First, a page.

Racism claims and 'forced labour camps': The most controversial new Tory MPs who won seats in general election

Chris Baynes
Lee Anderson

A newly elected MP under investigation over alleged racism and another who said “nuisance tenants” should have to live in forced labour camps are among Conservatives who will take up their places on the Commons benches.

Several of the 108 new Tory MPs who will sit in parliament for the first time next week survived campaigns dogged by controversy to emerge victorious in the general election.

These are the most contentious candidates elected on Thursday night.

Sally-Ann Hart (Hastings and Rye)

The Conservatives have defied calls to suspend Ms Hart, who faces ongoing party investigations over alleged Islamophobia and antisemitism and who also sparked fury by suggesting disabled people should be paid less.

The Tories first launched a probe into the local councillor after she shared a video on Facebook which implies the Jewish philanthropist George Soros controls the European Union, and also “liked” a Nazi slogan. The party later expanded the investigation after Ms Hart endorsed a blog post by an anti-Islam activist claiming Muslim organisations were trying to brainwash young Americans.

Last week, the controversy surrounding the candidate deepened when she told an election hustings that some people with learning disabilities should be paid less because “they don’t understand money”.

The remarks were met with boos and jeers, but Ms Hart was still elected by more than 4,000 votes in ex-home secretary Amber Rudd’s former seat.

Lee Anderson (Ashfield)

A candidate in a key marginal, Mr Anderson sparked anger during his election campaign by posting a video on Facebook arguing that “nuisance tenants” should be forced to live in tents and pick potatoes.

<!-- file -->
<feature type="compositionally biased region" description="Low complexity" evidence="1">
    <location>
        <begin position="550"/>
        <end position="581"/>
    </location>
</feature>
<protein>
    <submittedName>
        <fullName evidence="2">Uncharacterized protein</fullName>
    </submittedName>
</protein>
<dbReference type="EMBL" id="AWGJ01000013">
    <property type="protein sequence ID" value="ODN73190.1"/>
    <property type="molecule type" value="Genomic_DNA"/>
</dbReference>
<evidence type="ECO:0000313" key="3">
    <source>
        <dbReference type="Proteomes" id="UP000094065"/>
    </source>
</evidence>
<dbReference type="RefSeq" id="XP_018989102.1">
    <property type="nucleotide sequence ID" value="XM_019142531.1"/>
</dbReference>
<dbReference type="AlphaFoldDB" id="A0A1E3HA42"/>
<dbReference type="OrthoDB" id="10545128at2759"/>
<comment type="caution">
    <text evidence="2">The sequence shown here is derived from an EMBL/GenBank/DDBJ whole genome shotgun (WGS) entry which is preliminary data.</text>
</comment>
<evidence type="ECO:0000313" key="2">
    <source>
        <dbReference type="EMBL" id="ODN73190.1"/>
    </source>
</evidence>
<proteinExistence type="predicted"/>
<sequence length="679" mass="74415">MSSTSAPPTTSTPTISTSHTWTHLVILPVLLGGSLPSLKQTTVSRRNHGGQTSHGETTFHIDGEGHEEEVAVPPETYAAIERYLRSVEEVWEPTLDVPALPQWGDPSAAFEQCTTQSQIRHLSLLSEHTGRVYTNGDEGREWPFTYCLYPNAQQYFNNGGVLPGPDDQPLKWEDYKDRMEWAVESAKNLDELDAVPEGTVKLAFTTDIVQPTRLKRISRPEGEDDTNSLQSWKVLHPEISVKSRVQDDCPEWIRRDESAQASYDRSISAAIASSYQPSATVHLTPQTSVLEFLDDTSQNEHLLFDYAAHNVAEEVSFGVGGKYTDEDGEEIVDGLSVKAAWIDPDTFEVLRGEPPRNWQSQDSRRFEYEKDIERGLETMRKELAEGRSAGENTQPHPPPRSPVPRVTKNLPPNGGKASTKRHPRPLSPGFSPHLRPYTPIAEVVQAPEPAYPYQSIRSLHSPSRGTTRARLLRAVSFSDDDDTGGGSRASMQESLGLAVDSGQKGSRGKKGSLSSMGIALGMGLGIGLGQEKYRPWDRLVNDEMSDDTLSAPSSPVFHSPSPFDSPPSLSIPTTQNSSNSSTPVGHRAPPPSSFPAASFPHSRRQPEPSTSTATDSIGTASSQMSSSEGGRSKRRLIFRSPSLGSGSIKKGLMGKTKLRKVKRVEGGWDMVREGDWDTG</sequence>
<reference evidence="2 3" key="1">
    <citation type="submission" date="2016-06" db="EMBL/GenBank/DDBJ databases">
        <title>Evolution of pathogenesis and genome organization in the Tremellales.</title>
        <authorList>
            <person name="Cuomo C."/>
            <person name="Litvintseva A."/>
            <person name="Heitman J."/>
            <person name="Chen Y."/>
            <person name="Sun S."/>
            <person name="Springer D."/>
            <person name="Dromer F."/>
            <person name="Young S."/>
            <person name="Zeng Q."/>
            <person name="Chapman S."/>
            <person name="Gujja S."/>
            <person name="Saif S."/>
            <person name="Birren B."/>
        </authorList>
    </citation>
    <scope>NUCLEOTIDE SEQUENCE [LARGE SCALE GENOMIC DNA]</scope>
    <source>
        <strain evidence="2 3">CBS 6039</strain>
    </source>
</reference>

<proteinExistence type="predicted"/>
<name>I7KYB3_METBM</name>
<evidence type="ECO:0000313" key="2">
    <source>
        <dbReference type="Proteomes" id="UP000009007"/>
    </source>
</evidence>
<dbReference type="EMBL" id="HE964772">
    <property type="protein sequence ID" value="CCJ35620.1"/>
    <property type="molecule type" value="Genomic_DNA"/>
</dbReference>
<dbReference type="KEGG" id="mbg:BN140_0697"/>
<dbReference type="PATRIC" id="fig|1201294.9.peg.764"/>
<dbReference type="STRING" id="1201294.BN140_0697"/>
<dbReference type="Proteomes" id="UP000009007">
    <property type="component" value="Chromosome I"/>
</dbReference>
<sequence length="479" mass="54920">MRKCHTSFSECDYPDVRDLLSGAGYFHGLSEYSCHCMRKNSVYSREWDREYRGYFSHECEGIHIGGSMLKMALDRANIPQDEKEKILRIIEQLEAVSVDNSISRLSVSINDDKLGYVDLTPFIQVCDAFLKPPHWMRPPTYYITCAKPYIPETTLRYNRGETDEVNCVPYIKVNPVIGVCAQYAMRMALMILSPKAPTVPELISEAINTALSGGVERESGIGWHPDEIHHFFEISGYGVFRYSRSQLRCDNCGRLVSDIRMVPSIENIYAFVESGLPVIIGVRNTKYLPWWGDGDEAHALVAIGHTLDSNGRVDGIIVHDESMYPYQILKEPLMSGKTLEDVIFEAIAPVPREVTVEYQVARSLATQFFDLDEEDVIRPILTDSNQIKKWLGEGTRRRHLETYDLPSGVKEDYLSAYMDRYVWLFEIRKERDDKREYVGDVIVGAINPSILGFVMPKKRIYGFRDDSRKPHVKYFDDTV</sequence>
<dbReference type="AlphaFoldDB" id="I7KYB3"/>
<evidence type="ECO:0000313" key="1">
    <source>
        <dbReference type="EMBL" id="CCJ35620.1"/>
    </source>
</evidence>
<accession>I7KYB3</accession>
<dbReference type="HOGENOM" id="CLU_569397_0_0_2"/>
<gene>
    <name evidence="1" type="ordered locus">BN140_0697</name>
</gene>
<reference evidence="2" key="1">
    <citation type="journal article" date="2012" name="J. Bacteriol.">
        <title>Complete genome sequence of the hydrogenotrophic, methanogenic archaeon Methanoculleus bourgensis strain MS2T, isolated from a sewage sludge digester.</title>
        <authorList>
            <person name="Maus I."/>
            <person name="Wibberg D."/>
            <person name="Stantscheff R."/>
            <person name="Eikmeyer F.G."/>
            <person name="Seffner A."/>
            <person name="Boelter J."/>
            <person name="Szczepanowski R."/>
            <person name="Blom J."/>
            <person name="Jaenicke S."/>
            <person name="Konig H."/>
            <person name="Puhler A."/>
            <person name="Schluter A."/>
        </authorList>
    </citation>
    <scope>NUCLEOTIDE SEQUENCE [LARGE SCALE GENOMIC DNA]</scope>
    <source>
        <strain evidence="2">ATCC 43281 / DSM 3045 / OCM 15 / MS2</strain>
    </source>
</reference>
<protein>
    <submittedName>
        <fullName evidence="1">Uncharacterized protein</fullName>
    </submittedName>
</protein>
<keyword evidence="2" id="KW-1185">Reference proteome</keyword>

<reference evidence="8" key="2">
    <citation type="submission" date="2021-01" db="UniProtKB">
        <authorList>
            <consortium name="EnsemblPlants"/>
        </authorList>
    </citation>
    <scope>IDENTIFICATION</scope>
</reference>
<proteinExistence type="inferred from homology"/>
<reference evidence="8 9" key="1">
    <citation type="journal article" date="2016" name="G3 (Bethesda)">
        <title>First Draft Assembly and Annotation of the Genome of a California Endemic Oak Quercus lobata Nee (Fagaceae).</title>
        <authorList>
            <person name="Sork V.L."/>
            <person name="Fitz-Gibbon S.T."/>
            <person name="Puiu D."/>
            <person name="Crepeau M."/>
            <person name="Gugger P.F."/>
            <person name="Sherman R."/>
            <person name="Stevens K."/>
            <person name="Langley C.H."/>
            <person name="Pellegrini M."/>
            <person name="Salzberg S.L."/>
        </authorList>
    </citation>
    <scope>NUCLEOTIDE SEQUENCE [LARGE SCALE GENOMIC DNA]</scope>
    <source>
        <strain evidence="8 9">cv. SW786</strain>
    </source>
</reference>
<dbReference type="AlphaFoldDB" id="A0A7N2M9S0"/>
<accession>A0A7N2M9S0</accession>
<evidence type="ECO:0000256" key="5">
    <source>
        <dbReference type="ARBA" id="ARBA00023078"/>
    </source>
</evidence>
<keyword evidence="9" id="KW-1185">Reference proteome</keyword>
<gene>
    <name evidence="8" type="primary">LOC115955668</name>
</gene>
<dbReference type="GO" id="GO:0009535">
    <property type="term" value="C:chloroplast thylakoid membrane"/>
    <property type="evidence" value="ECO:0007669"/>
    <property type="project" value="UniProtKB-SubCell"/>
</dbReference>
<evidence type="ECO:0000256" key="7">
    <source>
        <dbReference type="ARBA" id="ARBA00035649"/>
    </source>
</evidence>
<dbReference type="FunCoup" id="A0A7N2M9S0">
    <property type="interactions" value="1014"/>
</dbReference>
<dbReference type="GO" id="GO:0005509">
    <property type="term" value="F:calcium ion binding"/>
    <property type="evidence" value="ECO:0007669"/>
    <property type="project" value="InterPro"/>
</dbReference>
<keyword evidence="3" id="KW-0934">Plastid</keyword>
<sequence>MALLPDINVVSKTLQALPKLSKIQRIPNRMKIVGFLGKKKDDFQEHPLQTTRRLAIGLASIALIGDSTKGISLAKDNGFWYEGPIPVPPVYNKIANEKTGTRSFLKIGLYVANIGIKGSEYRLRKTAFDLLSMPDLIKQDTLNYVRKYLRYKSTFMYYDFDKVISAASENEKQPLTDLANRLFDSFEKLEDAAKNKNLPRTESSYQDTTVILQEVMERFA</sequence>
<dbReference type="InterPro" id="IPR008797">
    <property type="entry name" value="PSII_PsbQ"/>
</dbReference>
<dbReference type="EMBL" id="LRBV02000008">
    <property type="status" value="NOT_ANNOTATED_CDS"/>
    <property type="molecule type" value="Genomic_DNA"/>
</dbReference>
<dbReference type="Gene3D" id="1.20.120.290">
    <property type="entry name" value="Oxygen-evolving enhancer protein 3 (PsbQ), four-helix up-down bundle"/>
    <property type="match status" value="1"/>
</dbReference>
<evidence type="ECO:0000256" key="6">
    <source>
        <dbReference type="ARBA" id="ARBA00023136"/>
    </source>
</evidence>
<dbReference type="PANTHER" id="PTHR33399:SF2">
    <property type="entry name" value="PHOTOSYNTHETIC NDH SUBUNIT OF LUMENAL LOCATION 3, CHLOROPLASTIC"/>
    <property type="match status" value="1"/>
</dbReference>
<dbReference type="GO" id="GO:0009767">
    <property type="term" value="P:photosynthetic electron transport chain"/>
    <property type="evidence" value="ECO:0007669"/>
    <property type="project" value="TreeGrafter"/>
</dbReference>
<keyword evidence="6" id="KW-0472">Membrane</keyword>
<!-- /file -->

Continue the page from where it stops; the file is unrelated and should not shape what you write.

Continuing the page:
Speaking directly to the camera, he said: “My plan would be … let's have them in a tent in the middle of a field, six o'clock every morning let's have them up, let's have them in the field picking potatoes or any current seasonal vegetables, back in the tent, cold shower, lights out, six o'clock, same again the next day. That would be my solution."

Rival parties liked the idea to "forced labour camps," accusing Mr Anderson of "entrenching division" and "targeting vulnerable people". But the video did not stop him replacing Labour’s outgoing MP Gloria De Piero from the Nottinghamshire seat which the Tories had not won since 1977.

Anthony Browne (South Cambridgeshire​)

Another candidate who Boris Johnson faced calls to suspend, Mr Browne was accused of “disgusting racism” after it emerged he had written a 2003 column in The Spectator which blamed immigrants for spreading HIV and bringing “germs” into Britain.

A former policy adviser to the prime minister during his time as mayor of London, Mr Browne wrote: "From exotic cuisines to driving entrepreneurialism, Third World immigration brings many good things to this count

He went on to say in the column that "infected immigrants" arriving in the UK were "doubling the rate of HIV".

In a 2002 book titled Do We Need Mass Immigration?, Mr Browne also reported accused Muslims of having divided loyalties.

A Conservative Party spokesperson said the remarks were "made over 15 years ago, Anthony Browne has apologised for these comments and sincerely regrets them."

Mr Browne beat second-placed Lib Dem Ian Sollom by nearly 3,000 votes to win election in South Cambridgeshire.

Brendan Clarke-Smith (Bassetlaw)

Mr Clarke-Smith faced shouts of "shame on you" during an election hustings after he said food banks were a "political weapon" and it was "simply not true" that "people can't afford to buy food on a regular basis".

"If you keep saying to people that you’re going to give stuff away, then you’re going to have an increase I’m afraid," he added, according to the Daily Mirror.

The Tory candidate comfortably won the target seat, beating Labour's Keir Morrison by more than 14,000 votes.

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